The House voted on Wednesday evening to repeal President Barack Obama’s signature health care law, with the measure passing the Republican controlled chamber 240-181.
This marks the first time that Congress has sent a measure to repeal the Affordable Care Act to Obama’s desk, forcing the president to issue a rare veto.
Previously, Senate Republicans had been unable to bypass Democratic filibusters and pass repeal of the controversial law. That changed in early December when the upper chamber voted 52-47 to repeal it and strip federal funding for Planned Parenthood.
“For five years, Senate Democrats have blocked our efforts to repeal Obamacare,” Speaker Paul Ryan said in a statement. “That ends today. With this vote, we are keeping a promise and putting a bill that repeals Obamacare and defunds Planned Parenthood on the president’s desk.”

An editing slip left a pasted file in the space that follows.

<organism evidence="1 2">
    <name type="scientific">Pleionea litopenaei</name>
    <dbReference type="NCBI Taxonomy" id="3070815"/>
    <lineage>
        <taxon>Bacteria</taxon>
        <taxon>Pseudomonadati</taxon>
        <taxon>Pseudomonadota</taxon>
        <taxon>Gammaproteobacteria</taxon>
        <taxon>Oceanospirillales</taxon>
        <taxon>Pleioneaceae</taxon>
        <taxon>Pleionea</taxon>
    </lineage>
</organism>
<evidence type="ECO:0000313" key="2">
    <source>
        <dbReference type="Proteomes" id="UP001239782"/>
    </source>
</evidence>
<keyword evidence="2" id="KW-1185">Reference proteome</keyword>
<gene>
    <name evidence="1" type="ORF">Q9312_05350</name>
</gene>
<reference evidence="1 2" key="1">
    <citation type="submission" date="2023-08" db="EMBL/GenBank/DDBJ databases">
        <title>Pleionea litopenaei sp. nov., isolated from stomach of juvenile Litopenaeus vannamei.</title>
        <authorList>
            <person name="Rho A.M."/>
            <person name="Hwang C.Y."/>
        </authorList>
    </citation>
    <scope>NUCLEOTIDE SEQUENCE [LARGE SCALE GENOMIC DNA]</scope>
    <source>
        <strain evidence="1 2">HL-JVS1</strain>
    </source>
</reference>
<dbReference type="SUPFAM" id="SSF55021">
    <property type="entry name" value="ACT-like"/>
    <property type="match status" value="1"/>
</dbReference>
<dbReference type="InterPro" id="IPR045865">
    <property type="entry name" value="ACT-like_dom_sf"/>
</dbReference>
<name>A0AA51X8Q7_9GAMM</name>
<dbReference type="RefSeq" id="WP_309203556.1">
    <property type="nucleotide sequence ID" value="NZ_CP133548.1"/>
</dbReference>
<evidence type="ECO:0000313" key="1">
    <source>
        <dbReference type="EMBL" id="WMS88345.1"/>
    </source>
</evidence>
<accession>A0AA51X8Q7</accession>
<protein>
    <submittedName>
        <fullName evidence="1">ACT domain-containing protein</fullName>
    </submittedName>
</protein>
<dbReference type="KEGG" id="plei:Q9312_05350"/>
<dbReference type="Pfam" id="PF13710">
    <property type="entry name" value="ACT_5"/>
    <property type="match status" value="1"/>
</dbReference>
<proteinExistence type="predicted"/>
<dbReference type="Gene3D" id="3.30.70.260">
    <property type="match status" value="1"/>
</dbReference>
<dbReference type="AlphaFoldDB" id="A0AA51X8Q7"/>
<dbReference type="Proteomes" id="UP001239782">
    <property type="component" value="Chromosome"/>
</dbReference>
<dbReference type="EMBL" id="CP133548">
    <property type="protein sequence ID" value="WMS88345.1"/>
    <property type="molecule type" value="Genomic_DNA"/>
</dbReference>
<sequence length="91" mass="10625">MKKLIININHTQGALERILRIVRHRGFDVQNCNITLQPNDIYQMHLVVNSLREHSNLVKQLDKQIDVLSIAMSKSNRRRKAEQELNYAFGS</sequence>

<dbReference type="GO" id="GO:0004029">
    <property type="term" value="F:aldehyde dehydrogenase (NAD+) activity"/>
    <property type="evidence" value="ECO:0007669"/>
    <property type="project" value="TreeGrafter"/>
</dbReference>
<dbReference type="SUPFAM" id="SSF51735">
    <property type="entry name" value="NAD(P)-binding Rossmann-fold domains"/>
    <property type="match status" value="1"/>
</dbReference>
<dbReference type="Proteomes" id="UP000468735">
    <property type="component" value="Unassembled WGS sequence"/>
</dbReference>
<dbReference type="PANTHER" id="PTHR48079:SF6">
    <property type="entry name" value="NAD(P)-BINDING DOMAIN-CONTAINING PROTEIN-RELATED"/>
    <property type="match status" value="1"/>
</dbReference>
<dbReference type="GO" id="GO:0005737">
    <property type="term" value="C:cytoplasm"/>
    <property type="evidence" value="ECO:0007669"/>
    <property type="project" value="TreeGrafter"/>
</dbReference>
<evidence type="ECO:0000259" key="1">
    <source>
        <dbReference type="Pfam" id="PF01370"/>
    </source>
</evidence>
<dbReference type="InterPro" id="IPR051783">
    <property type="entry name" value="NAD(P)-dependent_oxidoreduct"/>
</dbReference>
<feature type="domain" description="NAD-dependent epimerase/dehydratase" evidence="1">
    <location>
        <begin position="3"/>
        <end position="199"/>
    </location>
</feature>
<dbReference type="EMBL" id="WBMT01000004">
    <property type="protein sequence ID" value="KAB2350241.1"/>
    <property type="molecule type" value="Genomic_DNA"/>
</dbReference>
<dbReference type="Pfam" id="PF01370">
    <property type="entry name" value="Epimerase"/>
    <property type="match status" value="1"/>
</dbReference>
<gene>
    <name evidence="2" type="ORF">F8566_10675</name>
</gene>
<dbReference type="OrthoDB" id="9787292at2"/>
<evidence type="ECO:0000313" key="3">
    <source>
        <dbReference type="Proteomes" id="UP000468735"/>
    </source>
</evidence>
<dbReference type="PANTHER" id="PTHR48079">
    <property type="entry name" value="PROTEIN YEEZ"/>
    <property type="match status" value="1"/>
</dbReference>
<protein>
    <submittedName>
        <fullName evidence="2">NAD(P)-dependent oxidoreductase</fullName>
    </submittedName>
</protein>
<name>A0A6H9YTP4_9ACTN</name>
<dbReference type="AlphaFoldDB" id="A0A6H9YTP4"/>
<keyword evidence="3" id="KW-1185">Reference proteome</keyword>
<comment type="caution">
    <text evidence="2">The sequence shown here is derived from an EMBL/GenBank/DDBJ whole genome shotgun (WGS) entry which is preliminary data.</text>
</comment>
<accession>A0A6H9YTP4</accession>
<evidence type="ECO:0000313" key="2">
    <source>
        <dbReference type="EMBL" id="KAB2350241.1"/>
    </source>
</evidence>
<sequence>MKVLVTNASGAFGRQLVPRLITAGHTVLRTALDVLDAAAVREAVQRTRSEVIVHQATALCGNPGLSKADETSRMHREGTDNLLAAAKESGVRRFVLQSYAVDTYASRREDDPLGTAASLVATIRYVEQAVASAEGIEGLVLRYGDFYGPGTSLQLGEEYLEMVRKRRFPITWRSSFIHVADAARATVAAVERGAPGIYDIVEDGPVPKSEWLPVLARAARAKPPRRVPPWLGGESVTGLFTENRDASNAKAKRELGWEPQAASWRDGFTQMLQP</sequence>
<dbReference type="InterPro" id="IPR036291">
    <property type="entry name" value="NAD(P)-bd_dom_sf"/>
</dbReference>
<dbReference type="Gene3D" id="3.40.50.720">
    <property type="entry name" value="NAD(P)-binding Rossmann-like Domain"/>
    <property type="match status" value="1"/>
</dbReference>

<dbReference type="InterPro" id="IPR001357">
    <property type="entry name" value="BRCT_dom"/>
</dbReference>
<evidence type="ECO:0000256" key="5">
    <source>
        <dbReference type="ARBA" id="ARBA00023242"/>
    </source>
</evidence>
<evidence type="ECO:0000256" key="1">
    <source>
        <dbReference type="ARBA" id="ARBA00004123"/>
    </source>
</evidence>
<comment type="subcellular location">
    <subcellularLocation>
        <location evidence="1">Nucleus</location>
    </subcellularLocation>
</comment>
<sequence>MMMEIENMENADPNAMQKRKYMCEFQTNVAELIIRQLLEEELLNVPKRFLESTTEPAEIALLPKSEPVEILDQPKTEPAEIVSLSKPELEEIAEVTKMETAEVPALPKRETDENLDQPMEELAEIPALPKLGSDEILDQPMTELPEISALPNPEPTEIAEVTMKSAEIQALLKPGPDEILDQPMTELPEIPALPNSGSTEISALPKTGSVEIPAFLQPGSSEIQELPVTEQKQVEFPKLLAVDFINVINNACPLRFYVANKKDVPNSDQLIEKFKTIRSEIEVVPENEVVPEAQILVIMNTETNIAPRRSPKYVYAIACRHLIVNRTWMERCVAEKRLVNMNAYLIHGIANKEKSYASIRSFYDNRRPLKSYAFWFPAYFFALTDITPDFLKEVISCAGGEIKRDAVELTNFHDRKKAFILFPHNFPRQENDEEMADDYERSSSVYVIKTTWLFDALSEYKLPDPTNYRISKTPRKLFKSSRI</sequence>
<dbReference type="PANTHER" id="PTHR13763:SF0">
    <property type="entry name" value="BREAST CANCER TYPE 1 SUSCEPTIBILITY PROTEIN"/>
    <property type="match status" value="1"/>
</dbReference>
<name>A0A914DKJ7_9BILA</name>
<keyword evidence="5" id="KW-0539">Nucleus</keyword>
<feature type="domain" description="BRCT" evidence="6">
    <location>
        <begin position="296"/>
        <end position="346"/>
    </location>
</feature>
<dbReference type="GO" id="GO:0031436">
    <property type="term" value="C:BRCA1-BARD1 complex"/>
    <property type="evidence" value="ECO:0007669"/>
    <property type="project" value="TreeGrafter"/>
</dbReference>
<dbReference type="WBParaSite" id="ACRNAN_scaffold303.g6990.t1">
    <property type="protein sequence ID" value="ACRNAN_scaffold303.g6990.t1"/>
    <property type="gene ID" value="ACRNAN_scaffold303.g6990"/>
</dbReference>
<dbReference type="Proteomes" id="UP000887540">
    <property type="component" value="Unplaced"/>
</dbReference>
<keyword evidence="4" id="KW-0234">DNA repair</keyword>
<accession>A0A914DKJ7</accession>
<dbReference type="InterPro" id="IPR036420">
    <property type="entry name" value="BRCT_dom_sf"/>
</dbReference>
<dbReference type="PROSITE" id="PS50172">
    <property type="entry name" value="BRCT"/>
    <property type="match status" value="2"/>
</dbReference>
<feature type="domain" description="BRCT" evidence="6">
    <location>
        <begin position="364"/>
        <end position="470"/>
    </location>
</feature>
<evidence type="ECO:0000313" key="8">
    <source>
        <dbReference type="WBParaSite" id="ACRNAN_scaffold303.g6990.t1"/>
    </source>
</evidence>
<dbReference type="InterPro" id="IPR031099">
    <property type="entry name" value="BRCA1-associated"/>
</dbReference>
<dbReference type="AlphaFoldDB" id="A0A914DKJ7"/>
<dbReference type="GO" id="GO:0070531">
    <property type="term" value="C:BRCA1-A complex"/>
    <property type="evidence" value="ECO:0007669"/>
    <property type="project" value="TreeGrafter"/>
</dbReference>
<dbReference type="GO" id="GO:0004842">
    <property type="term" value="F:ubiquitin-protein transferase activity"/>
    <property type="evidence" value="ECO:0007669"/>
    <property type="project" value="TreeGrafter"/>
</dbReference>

[sharequote align=”center”]“For five years, Senate Democrats have blocked our efforts to repeal Obamacare.”[/sharequote]
“This budget reconciliation bill, which would reduce the federal deficit by a half trillion dollars, forces the president to confront the failures of Obamacare head on,” he added. “But most importantly, it clears the path to repealing this law with a Republican president in 2017 and replacing it with a truly patient-centered health care system. We will not back down from this fight to defend the sanctity of life and make quality health care coverage achievable for all Americans.”
House Oversight Chairman Jason Chaffetz (R-Utah) said the repeal forced Obama to “choose whether to stand with the American people or stand behind his failures.”
“Today the House did its job,” he said. “Obamacare has been a disaster since it was forced on the American people over five years ago.”
A statement from Democratic House Minority Leader Nancy Pelosi was not immediately available.
A former Republican staff member on the Senate Budget Committee told The New York Times that sending the Obamacare repeal bill to Obama’s desk was a tremendous achievement.
“This is a big deal” said Bill Hoagland, senior vice president of the Bipartisan Policy Center told The Times. “This vote sends the signal to the president and the American people there are changes that need to be made in this law.”
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